Frontiers in Clinical Drug Research - CNS and Neurological Disorders

Volume: 7

Hampering Essential Tremor Neurodegeneration in Essential Tremor: Present and Future Directions

Author(s): Rania Aro, Pierre Duez*, Amandine Nachtergael and Mario Manto

Pp: 40-71 (32)

DOI: 10.2174/9789811447525120070005

* (Excluding Mailing and Handling)


Essential tremor (ET) is one of the most prevalent neurological disorders worldwide. ET presents mainly with kinetic and action tremor in upper limbs. Tremor may also affect the head and some patients develop an ataxic gait, as well as cognitive/affective symptoms. ET significantly impacts the quality of life. There is accumulating evidence that ET is a slowly progressive neurodegenerative disease, driven by both genetic and environmental (possibly dietary) factors. Both the olivocerebellar pathways and the cerebellar cortex are critically involved, with particular impairments in the morphology of the Purkinje neurons (Purkinjopathy) as well as the surrounding micro-circuitry. Dysfunctional cerebello-thalamo-cortical loops probably result in bursts of tremor. So far, only few symptomatic medications are available, including beta-blockers, primidone and drugs aiming to modulate GABAergic transmission such as topiramate or gabapentine. Surgery (deep brain stimulation, thalamotomy) is proposed to refractory cases but carries the risk of infection, bleeding in the brain and several technical issues related to the mispositioning of electrodes. MRI-guided focused ultrasound is a promising technique, but long-term follow-up is missing. Repetitive transcranial magnetic stimulation (rTMS) and transcranial direct current stimulation (tDCS) are encouraging non-invasive techniques but no consensus on optimal protocols has been reached so far. It is remarkable to observe that none of the available therapies targets the neurodegenerative process affecting in particular the cerebellum, the masterpiece of progression of the disease. This chapter focuses on the pathogenesis of ET and discusses possible novel avenues for therapy and prevention. In particular, the impact of environmental toxins such as beta-carboline alkaloids (βCAs), possibly generated from Maillard-type reaction products, is discussed. Animal models of ET, toxicokinetics and neurotoxic effects of βCAs are presented, with an emphasis on the neuroprotective pathways that are candidates to block the neurodegenerative process. Moreover, we consider a group of enzymes that could be neuroprotective, especially GAD65 and GAD67, involved in GABA synthesis/neurotransmission, and MAOA/MAOB. Finally, we emphasize the potential interest of dietary phytochemicals (such as phenolic acids, catechins, flavonoids, anthocyans, stilbenoids, curcuminoids) and herbal therapies (based i.e. on Bacopa monnieri, Ginkgo biloba) as neuroprotective approaches to hamper the neurodegenerative process in ET.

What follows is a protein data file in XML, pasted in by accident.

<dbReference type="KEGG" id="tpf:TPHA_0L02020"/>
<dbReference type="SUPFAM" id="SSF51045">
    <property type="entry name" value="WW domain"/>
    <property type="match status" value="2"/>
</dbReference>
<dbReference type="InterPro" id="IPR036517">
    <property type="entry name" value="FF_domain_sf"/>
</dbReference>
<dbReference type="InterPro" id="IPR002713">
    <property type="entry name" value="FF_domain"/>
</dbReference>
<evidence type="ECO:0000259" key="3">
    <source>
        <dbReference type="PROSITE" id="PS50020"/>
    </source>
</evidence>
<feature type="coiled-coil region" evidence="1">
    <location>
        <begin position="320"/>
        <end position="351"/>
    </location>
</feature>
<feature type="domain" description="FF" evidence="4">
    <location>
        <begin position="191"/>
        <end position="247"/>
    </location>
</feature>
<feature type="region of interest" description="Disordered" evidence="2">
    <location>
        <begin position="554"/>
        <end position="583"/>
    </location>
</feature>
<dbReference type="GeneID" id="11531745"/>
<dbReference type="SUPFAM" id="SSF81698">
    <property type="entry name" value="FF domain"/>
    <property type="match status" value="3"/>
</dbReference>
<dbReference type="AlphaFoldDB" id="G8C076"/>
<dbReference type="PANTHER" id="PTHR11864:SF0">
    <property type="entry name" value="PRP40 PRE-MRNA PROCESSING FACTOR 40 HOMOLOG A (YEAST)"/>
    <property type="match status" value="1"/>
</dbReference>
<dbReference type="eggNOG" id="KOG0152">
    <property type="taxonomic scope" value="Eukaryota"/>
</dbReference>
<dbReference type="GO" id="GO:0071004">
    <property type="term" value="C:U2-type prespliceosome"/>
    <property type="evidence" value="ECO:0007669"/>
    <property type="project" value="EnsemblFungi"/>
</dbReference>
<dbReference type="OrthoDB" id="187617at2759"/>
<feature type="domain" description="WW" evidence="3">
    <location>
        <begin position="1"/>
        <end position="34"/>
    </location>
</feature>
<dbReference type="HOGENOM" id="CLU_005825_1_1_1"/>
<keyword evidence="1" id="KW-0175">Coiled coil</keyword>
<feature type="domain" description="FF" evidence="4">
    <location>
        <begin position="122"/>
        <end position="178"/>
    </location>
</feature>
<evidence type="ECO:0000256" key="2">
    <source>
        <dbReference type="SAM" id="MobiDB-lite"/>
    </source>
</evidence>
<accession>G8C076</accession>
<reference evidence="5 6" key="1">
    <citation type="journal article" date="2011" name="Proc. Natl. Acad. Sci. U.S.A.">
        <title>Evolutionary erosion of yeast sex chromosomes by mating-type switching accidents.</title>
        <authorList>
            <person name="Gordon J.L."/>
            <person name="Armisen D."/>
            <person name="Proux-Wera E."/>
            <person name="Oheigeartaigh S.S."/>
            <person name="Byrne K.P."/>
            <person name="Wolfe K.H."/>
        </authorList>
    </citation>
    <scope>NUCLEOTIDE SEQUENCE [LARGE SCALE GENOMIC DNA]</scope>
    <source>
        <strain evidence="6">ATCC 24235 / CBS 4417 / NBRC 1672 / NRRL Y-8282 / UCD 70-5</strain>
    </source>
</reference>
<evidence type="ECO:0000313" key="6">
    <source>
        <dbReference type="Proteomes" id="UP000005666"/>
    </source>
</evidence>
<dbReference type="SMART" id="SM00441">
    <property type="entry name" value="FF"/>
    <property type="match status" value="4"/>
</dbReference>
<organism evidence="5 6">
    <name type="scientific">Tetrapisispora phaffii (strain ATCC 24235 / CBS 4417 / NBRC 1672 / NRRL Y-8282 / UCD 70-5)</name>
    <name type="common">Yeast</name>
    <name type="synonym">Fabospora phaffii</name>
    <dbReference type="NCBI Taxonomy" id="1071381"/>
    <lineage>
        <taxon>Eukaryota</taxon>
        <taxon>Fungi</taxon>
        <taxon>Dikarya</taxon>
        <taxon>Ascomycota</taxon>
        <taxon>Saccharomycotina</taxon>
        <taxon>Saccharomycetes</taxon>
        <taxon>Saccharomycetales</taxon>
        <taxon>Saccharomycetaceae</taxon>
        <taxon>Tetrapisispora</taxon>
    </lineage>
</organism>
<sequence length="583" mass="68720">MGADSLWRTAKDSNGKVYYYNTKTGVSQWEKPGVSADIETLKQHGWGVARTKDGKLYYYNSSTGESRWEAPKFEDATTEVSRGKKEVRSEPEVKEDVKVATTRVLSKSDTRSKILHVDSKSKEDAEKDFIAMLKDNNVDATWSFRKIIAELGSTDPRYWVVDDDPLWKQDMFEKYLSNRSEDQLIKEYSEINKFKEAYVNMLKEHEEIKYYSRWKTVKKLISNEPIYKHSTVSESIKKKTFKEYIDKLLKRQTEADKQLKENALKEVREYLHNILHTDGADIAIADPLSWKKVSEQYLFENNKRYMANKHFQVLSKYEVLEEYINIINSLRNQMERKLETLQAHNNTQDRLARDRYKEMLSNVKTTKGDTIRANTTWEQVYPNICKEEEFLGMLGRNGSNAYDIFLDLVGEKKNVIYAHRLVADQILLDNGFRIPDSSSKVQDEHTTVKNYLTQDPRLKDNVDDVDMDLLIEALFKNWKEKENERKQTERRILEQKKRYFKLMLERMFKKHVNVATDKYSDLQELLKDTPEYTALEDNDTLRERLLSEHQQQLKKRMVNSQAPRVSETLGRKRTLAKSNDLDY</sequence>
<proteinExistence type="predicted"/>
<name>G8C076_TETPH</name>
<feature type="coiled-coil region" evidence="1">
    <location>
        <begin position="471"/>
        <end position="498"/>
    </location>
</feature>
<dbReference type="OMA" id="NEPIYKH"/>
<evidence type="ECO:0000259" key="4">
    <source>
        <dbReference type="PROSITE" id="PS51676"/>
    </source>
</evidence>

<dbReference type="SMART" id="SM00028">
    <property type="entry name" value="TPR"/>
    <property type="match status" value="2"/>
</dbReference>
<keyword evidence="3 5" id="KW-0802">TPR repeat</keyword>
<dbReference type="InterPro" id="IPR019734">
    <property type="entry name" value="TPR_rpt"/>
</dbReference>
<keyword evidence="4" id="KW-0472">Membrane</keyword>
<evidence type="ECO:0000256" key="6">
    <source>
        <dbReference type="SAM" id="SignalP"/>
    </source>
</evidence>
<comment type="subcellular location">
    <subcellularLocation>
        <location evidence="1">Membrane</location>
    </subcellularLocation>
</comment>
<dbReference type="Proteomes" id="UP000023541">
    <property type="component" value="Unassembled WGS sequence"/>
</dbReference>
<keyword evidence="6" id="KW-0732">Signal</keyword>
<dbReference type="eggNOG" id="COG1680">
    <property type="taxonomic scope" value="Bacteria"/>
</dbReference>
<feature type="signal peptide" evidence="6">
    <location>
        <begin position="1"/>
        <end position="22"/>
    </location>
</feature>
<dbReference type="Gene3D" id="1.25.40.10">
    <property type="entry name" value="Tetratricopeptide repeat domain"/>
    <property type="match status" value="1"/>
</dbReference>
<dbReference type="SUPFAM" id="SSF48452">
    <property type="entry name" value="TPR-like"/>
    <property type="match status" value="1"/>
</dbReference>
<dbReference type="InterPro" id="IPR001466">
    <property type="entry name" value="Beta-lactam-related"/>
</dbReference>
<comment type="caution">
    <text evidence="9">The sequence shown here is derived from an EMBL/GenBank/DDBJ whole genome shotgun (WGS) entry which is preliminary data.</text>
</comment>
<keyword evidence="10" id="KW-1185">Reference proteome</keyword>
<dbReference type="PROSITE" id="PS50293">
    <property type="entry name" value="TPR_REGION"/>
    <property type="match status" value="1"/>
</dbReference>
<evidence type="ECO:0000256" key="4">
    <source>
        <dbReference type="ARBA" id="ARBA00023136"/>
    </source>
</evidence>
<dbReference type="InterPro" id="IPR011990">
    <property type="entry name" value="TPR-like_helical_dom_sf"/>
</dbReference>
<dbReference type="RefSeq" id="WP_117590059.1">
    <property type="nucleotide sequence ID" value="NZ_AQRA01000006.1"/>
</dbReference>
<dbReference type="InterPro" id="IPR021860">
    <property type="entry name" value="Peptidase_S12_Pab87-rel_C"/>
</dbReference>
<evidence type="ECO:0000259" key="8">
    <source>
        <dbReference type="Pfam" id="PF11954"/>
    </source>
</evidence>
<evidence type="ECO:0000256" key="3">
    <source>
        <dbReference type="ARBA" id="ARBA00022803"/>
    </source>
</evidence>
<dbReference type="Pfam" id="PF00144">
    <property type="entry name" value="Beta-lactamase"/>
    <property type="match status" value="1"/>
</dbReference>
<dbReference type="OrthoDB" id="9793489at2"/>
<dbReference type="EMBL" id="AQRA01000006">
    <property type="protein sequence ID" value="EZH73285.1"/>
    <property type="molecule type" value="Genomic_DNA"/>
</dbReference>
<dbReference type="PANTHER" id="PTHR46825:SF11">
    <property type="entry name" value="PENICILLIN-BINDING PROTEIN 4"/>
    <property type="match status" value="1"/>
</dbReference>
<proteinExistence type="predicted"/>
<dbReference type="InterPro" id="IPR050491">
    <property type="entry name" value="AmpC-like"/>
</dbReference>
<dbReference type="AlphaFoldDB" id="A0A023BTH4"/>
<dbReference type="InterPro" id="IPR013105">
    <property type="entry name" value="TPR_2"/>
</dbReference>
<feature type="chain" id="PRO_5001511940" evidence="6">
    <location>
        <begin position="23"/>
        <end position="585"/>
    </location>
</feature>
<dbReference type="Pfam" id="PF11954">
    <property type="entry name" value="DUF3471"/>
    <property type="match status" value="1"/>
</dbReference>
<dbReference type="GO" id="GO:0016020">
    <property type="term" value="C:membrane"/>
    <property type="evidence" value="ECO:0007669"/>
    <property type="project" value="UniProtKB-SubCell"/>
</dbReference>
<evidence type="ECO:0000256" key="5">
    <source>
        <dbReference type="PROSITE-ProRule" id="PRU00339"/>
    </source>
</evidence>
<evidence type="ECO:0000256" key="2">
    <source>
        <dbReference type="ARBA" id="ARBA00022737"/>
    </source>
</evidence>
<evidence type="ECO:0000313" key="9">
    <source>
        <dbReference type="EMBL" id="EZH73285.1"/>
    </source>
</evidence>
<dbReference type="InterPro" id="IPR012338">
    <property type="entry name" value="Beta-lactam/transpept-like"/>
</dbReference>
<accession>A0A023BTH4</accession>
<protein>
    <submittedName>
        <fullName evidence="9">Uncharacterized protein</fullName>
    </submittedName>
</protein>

Keywords: β-Carboline Alkaloids, Chemoprevention, CNS Disorder, Deep Brain Stimulation of the Thalamus, Essential Tremor (ET), ET Pharmacotherapy, ET Animal Model, (GABA)ergic Dysfunction, Gamma Knife Surgery (GK), Harmane, Harmaline, Maillard Reaction, Neuroprotection, Neurodegenerative, Neurotoxicity, Purkinje Neurons, Repetitive Transcranial Magnetic Stimulation (rTMS), Thalamotomy.

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